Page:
By using the Perl language to represent each word as a scalar, store each list of words in a Perl array (an ordered list of scalars), and using the Perl "hash" to "map" one set of scalars--the "keys"--to other scalars--the "values"--you can use Perl to create a highly effective searchable online dictionary.
'Mastering Algorithms with Perl' also presents a wide variety of data structures and show you how to choose the appropriate one to better complete your task. Perl, in fact, has built-in data structures, and these are immensely important to the mastering of effective algorithms. But the computer language also provides convenient, powerful ways to develop new structures for addressing the unique needs of a task at hand. In chapter 2, you see how this computer language lets you write subroutines that enhance how you process data while at once enabling you to create new structures that provide you new ways to store you data.
This then flows in chapter 3 of 'Mastering Algorithms with Perl', where you'll learn to make use of Perl's basic building blocks (mentioned above) to create the highly familiar and proven lists, heaps, and binary trees of computer science – some of the most important advanced data structures described in the book. You'll later go on to also learn of B-trees in chapter 5, Perl sets in chapter 6, and Perl graphs in chapter 8 (which is all about one of the oldest computational tools known to mathematics and computer science--yes, the graph or network).
Chapter 4 brings you into Perl's highly efficient method of sorting (comparing and rearranging a collection of items) using Perl's own "sort" function and primary, secondary, and tertiary keys or fields to be used in conjunction with records.
Moving on to chapter 6 in 'Mastering Algorithms with Perl', you'll learn manipulating sets with Perl, including knowledge of members or elements of unique and unordered sets. Sets of sets, power sets, and multivalued sets are also gone over, giving you a complete knowledge of how to emulate sets with Perl's unique hashes or bit vectors.
Chapter 7 brings you to the Perl-study of those representations for data known as matrices. A matrix is a rectangular table of elements (which may be numbers) and it is used as a potent tool for solving highly complex problems, but complex problems that lead to many practical applications--which algorithms use as part of their recipes.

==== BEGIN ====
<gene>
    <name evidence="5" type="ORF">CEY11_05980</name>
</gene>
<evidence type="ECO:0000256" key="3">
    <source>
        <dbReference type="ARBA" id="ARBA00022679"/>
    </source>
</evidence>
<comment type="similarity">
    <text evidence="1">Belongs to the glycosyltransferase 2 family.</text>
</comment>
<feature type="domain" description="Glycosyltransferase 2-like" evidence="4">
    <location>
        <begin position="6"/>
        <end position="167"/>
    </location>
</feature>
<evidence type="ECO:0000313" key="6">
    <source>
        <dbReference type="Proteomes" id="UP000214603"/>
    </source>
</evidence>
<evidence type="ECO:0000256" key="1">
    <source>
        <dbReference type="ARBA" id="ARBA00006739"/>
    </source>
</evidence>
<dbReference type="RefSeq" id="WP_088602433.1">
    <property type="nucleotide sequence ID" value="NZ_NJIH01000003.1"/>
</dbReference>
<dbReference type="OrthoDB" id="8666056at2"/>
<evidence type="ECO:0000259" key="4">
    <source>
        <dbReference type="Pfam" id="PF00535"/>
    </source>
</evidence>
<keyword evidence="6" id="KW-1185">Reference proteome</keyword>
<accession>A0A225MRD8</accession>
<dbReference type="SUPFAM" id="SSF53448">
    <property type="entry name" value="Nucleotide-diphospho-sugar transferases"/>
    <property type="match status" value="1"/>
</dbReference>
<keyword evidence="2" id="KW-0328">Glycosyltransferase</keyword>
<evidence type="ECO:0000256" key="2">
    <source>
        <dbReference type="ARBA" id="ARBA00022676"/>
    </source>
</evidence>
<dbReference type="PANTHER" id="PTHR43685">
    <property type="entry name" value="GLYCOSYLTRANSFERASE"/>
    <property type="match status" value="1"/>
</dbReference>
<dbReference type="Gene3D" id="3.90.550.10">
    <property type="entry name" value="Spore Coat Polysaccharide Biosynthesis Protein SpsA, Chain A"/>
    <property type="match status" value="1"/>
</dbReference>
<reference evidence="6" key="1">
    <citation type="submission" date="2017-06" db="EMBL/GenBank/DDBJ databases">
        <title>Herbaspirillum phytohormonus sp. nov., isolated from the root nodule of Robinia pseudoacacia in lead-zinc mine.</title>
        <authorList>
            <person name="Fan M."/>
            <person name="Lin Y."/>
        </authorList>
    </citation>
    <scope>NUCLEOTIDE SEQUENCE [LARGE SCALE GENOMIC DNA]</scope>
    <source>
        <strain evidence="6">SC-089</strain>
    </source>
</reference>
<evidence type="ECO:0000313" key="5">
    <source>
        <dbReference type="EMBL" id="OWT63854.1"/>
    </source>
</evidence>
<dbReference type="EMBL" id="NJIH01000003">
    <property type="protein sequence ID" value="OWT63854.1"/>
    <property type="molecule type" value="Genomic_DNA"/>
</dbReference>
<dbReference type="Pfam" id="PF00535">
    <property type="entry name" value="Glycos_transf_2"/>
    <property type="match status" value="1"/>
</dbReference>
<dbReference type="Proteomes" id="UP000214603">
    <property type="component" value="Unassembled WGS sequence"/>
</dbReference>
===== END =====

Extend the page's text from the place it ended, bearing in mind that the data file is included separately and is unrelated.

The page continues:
Chapter 9 talks about the incredible facility Perl possesses for string matching (the "e" in Perl stands for "extraction"). Besides the ever-more important "fuzzy matching" that Perl enables, you'll also learn about using Perl for: phonetic matching, parsing, lexing, stemming and inflection.
Chapter 10 gets into geometric algorithms including: web image maps, arranging windows, cartography and simulations. The book provide only the necessary building blocks and let the user to improve these techniques.
Chapter 11 is on number systems and you'll all about how the Fibonacci sequence, Bernoulli numbers, and the Riemann zeta function enable Perl users to deal with computers' imprecision or manipulate very large and small numbers (and you'll learn a lot more, too).
This leads in chapter 12 and number theory -- which has become far more than mere abstract theory and has become invaluable to cryptography in computer science. And in fact once you turn the page to chapter 13, you'll learn how you can use Perl-enabled algorithms to ensure that only authorized individuals can do certain activities that are essential and ubiquitous to our modern computerized world--such as doing their banking online. Using cryptography for logging on to a computer, determining whether or not a file's contents have changed, sending a secret message that intermediate parties can't read, and knowing the legal issues pertaining to writing, distributing, and using cryptography are all covered.
In the last three chapters of 'Mastering Algorithms with Perl', you'll become a Perl monk master of probability, statistics, and numerical analysis and be able to invent algorithms for analyzing their relative matters in the real world, such as with stock market prediction.
The topics presented in the book are accompanied by very deeply explanations and a lot of examples meant to clarify the topics better.
You can see large samples of the books’ chapters following the link:
Mastering Algorithms with Perl